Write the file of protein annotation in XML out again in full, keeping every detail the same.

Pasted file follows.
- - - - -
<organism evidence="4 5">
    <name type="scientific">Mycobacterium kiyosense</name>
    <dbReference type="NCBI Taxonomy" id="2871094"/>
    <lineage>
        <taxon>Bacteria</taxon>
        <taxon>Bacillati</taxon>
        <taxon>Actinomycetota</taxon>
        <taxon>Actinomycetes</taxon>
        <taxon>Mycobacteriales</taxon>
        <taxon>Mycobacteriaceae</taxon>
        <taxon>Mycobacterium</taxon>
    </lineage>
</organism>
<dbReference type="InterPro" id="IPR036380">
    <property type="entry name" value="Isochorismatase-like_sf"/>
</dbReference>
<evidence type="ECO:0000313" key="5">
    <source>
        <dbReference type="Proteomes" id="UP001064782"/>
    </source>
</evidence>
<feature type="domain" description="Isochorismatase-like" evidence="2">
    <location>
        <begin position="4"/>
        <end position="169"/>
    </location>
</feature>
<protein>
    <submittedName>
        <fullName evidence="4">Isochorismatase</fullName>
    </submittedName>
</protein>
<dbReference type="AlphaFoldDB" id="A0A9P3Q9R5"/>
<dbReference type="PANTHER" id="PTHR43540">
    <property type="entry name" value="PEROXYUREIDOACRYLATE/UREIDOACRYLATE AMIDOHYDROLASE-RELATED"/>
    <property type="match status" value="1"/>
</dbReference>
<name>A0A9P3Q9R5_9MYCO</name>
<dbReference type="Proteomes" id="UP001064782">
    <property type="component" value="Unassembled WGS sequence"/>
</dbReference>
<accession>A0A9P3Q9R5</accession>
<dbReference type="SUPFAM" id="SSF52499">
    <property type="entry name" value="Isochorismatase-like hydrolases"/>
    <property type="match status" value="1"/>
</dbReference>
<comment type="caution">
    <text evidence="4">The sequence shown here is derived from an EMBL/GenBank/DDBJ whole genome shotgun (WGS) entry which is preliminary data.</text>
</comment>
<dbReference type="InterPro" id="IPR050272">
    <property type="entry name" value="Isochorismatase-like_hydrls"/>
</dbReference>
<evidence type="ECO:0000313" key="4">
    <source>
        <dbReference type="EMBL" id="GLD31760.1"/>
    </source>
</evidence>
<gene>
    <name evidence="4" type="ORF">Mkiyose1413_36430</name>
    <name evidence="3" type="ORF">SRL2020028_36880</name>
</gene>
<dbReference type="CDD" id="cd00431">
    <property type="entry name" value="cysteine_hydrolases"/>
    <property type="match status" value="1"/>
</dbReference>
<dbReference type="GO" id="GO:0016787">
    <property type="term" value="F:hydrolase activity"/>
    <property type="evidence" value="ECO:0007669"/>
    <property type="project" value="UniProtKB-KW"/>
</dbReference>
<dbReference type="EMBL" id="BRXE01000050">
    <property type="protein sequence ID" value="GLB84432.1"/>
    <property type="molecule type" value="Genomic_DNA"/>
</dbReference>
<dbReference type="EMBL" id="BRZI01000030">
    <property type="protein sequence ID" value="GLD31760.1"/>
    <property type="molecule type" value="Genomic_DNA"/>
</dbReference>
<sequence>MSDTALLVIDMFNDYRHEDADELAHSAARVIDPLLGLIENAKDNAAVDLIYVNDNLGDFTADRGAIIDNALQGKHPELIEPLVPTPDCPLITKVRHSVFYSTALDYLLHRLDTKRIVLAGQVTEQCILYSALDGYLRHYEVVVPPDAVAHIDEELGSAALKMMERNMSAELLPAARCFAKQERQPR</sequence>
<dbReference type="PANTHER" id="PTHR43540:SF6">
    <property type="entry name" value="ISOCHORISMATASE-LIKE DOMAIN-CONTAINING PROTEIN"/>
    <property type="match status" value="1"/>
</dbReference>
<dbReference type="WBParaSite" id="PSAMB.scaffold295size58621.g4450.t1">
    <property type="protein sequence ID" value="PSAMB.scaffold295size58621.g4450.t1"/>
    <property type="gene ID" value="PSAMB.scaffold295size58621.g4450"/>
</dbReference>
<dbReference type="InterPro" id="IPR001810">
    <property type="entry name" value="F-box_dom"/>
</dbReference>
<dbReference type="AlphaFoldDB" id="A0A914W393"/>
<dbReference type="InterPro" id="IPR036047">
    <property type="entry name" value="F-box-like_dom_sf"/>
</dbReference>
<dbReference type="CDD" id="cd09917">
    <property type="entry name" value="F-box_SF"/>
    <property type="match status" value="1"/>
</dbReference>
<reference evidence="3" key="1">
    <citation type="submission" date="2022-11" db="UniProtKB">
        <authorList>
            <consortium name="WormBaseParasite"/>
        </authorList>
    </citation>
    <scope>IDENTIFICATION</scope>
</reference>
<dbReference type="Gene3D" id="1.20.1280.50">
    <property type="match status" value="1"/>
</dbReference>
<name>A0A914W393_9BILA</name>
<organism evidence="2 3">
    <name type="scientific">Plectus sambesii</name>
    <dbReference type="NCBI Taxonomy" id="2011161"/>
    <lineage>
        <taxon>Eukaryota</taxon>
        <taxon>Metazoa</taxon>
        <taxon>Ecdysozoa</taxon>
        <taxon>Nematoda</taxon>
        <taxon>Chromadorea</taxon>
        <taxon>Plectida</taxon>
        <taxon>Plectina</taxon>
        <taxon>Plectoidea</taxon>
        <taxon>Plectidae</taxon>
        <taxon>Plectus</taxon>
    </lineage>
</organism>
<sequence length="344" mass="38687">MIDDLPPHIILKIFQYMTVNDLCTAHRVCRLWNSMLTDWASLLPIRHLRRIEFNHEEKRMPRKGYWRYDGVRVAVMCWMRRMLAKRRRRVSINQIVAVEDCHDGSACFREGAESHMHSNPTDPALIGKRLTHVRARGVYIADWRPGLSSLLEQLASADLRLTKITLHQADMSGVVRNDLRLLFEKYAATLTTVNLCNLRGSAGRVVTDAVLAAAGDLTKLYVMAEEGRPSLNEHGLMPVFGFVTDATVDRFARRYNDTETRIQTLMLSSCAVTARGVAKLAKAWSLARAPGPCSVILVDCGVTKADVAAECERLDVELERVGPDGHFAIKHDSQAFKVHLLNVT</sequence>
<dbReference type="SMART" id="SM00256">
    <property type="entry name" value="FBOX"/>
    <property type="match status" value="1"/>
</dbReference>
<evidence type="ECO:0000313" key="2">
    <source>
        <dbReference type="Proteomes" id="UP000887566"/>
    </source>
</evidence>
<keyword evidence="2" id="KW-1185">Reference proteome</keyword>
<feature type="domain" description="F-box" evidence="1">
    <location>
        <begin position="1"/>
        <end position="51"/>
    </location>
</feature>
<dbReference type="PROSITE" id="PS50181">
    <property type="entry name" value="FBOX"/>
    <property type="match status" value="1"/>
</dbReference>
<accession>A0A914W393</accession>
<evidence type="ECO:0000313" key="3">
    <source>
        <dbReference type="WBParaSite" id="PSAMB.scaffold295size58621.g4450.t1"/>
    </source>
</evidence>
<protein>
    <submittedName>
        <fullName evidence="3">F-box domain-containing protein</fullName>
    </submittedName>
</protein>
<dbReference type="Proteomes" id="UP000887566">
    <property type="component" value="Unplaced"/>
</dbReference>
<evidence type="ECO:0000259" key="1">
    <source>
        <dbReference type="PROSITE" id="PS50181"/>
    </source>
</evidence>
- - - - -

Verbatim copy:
<organism evidence="4 5">
    <name type="scientific">Mycobacterium kiyosense</name>
    <dbReference type="NCBI Taxonomy" id="2871094"/>
    <lineage>
        <taxon>Bacteria</taxon>
        <taxon>Bacillati</taxon>
        <taxon>Actinomycetota</taxon>
        <taxon>Actinomycetes</taxon>
        <taxon>Mycobacteriales</taxon>
        <taxon>Mycobacteriaceae</taxon>
        <taxon>Mycobacterium</taxon>
    </lineage>
</organism>
<dbReference type="InterPro" id="IPR036380">
    <property type="entry name" value="Isochorismatase-like_sf"/>
</dbReference>
<evidence type="ECO:0000313" key="5">
    <source>
        <dbReference type="Proteomes" id="UP001064782"/>
    </source>
</evidence>
<feature type="domain" description="Isochorismatase-like" evidence="2">
    <location>
        <begin position="4"/>
        <end position="169"/>
    </location>
</feature>
<protein>
    <submittedName>
        <fullName evidence="4">Isochorismatase</fullName>
    </submittedName>
</protein>
<dbReference type="AlphaFoldDB" id="A0A9P3Q9R5"/>
<dbReference type="PANTHER" id="PTHR43540">
    <property type="entry name" value="PEROXYUREIDOACRYLATE/UREIDOACRYLATE AMIDOHYDROLASE-RELATED"/>
    <property type="match status" value="1"/>
</dbReference>
<name>A0A9P3Q9R5_9MYCO</name>
<dbReference type="Proteomes" id="UP001064782">
    <property type="component" value="Unassembled WGS sequence"/>
</dbReference>
<accession>A0A9P3Q9R5</accession>
<dbReference type="SUPFAM" id="SSF52499">
    <property type="entry name" value="Isochorismatase-like hydrolases"/>
    <property type="match status" value="1"/>
</dbReference>
<comment type="caution">
    <text evidence="4">The sequence shown here is derived from an EMBL/GenBank/DDBJ whole genome shotgun (WGS) entry which is preliminary data.</text>
</comment>
<dbReference type="InterPro" id="IPR050272">
    <property type="entry name" value="Isochorismatase-like_hydrls"/>
</dbReference>
<evidence type="ECO:0000313" key="4">
    <source>
        <dbReference type="EMBL" id="GLD31760.1"/>
    </source>
</evidence>
<gene>
    <name evidence="4" type="ORF">Mkiyose1413_36430</name>
    <name evidence="3" type="ORF">SRL2020028_36880</name>
</gene>
<dbReference type="CDD" id="cd00431">
    <property type="entry name" value="cysteine_hydrolases"/>
    <property type="match status" value="1"/>
</dbReference>
<dbReference type="GO" id="GO:0016787">
    <property type="term" value="F:hydrolase activity"/>
    <property type="evidence" value="ECO:0007669"/>
    <property type="project" value="UniProtKB-KW"/>
</dbReference>
<dbReference type="EMBL" id="BRXE01000050">
    <property type="protein sequence ID" value="GLB84432.1"/>
    <property type="molecule type" value="Genomic_DNA"/>
</dbReference>
<dbReference type="EMBL" id="BRZI01000030">
    <property type="protein sequence ID" value="GLD31760.1"/>
    <property type="molecule type" value="Genomic_DNA"/>
</dbReference>
<sequence>MSDTALLVIDMFNDYRHEDADELAHSAARVIDPLLGLIENAKDNAAVDLIYVNDNLGDFTADRGAIIDNALQGKHPELIEPLVPTPDCPLITKVRHSVFYSTALDYLLHRLDTKRIVLAGQVTEQCILYSALDGYLRHYEVVVPPDAVAHIDEELGSAALKMMERNMSAELLPAARCFAKQERQPR</sequence>
<dbReference type="PANTHER" id="PTHR43540:SF6">
    <property type="entry name" value="ISOCHORISMATASE-LIKE DOMAIN-CONTAINING PROTEIN"/>
    <property type="match status" value="1"/>
</dbReference>
<dbReference type="WBParaSite" id="PSAMB.scaffold295size58621.g4450.t1">
    <property type="protein sequence ID" value="PSAMB.scaffold295size58621.g4450.t1"/>
    <property type="gene ID" value="PSAMB.scaffold295size58621.g4450"/>
</dbReference>
<dbReference type="InterPro" id="IPR001810">
    <property type="entry name" value="F-box_dom"/>
</dbReference>
<dbReference type="AlphaFoldDB" id="A0A914W393"/>
<dbReference type="InterPro" id="IPR036047">
    <property type="entry name" value="F-box-like_dom_sf"/>
</dbReference>
<dbReference type="CDD" id="cd09917">
    <property type="entry name" value="F-box_SF"/>
    <property type="match status" value="1"/>
</dbReference>
<reference evidence="3" key="1">
    <citation type="submission" date="2022-11" db="UniProtKB">
        <authorList>
            <consortium name="WormBaseParasite"/>
        </authorList>
    </citation>
    <scope>IDENTIFICATION</scope>
</reference>
<dbReference type="Gene3D" id="1.20.1280.50">
    <property type="match status" value="1"/>
</dbReference>
<name>A0A914W393_9BILA</name>
<organism evidence="2 3">
    <name type="scientific">Plectus sambesii</name>
    <dbReference type="NCBI Taxonomy" id="2011161"/>
    <lineage>
        <taxon>Eukaryota</taxon>
        <taxon>Metazoa</taxon>
        <taxon>Ecdysozoa</taxon>
        <taxon>Nematoda</taxon>
        <taxon>Chromadorea</taxon>
        <taxon>Plectida</taxon>
        <taxon>Plectina</taxon>
        <taxon>Plectoidea</taxon>
        <taxon>Plectidae</taxon>
        <taxon>Plectus</taxon>
    </lineage>
</organism>
<sequence length="344" mass="38687">MIDDLPPHIILKIFQYMTVNDLCTAHRVCRLWNSMLTDWASLLPIRHLRRIEFNHEEKRMPRKGYWRYDGVRVAVMCWMRRMLAKRRRRVSINQIVAVEDCHDGSACFREGAESHMHSNPTDPALIGKRLTHVRARGVYIADWRPGLSSLLEQLASADLRLTKITLHQADMSGVVRNDLRLLFEKYAATLTTVNLCNLRGSAGRVVTDAVLAAAGDLTKLYVMAEEGRPSLNEHGLMPVFGFVTDATVDRFARRYNDTETRIQTLMLSSCAVTARGVAKLAKAWSLARAPGPCSVILVDCGVTKADVAAECERLDVELERVGPDGHFAIKHDSQAFKVHLLNVT</sequence>
<dbReference type="SMART" id="SM00256">
    <property type="entry name" value="FBOX"/>
    <property type="match status" value="1"/>
</dbReference>
<evidence type="ECO:0000313" key="2">
    <source>
        <dbReference type="Proteomes" id="UP000887566"/>
    </source>
</evidence>
<keyword evidence="2" id="KW-1185">Reference proteome</keyword>
<feature type="domain" description="F-box" evidence="1">
    <location>
        <begin position="1"/>
        <end position="51"/>
    </location>
</feature>
<dbReference type="PROSITE" id="PS50181">
    <property type="entry name" value="FBOX"/>
    <property type="match status" value="1"/>
</dbReference>
<accession>A0A914W393</accession>
<evidence type="ECO:0000313" key="3">
    <source>
        <dbReference type="WBParaSite" id="PSAMB.scaffold295size58621.g4450.t1"/>
    </source>
</evidence>
<protein>
    <submittedName>
        <fullName evidence="3">F-box domain-containing protein</fullName>
    </submittedName>
</protein>
<dbReference type="Proteomes" id="UP000887566">
    <property type="component" value="Unplaced"/>
</dbReference>
<evidence type="ECO:0000259" key="1">
    <source>
        <dbReference type="PROSITE" id="PS50181"/>
    </source>
</evidence>